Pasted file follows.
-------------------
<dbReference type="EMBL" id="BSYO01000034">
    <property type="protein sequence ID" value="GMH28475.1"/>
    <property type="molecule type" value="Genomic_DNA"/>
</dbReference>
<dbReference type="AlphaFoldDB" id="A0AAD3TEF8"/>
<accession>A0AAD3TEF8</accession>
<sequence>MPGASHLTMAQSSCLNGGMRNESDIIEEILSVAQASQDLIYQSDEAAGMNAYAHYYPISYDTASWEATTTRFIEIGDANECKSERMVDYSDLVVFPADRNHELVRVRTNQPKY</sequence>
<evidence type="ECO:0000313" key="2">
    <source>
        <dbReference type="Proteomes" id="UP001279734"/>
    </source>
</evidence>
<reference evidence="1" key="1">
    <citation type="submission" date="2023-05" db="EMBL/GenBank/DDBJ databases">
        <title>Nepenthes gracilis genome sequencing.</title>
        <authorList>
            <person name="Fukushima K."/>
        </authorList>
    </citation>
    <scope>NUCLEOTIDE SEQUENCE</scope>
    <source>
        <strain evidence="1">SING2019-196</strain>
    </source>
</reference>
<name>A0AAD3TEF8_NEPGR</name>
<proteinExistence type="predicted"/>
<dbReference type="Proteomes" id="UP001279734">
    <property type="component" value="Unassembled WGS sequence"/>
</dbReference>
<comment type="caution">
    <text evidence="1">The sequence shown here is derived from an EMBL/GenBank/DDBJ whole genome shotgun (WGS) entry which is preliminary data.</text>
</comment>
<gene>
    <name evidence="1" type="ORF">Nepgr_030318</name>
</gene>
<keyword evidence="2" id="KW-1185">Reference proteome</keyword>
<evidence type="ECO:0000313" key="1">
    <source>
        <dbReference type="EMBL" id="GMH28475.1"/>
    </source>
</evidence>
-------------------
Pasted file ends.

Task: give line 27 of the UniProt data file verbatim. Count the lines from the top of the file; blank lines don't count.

<dbReference type="Proteomes" id="UP001279734">